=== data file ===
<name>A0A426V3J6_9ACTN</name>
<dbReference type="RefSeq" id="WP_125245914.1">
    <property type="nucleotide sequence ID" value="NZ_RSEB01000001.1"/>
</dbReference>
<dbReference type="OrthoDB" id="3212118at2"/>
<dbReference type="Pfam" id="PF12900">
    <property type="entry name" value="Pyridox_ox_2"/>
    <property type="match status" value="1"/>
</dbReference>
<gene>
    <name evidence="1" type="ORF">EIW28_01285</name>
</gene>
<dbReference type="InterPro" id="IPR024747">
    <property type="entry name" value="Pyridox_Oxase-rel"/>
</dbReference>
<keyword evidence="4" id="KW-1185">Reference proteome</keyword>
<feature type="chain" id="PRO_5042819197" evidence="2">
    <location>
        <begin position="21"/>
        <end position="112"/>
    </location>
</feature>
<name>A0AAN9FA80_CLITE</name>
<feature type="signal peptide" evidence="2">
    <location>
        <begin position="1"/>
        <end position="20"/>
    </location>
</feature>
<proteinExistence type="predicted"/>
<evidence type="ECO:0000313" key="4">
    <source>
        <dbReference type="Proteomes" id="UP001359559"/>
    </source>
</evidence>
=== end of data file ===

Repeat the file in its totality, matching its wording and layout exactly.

<name>A0A426V3J6_9ACTN</name>
<dbReference type="RefSeq" id="WP_125245914.1">
    <property type="nucleotide sequence ID" value="NZ_RSEB01000001.1"/>
</dbReference>
<dbReference type="OrthoDB" id="3212118at2"/>
<dbReference type="Pfam" id="PF12900">
    <property type="entry name" value="Pyridox_ox_2"/>
    <property type="match status" value="1"/>
</dbReference>
<gene>
    <name evidence="1" type="ORF">EIW28_01285</name>
</gene>
<dbReference type="InterPro" id="IPR024747">
    <property type="entry name" value="Pyridox_Oxase-rel"/>
</dbReference>
<keyword evidence="4" id="KW-1185">Reference proteome</keyword>
<feature type="chain" id="PRO_5042819197" evidence="2">
    <location>
        <begin position="21"/>
        <end position="112"/>
    </location>
</feature>
<name>A0AAN9FA80_CLITE</name>
<feature type="signal peptide" evidence="2">
    <location>
        <begin position="1"/>
        <end position="20"/>
    </location>
</feature>
<proteinExistence type="predicted"/>
<evidence type="ECO:0000313" key="4">
    <source>
        <dbReference type="Proteomes" id="UP001359559"/>
    </source>
</evidence>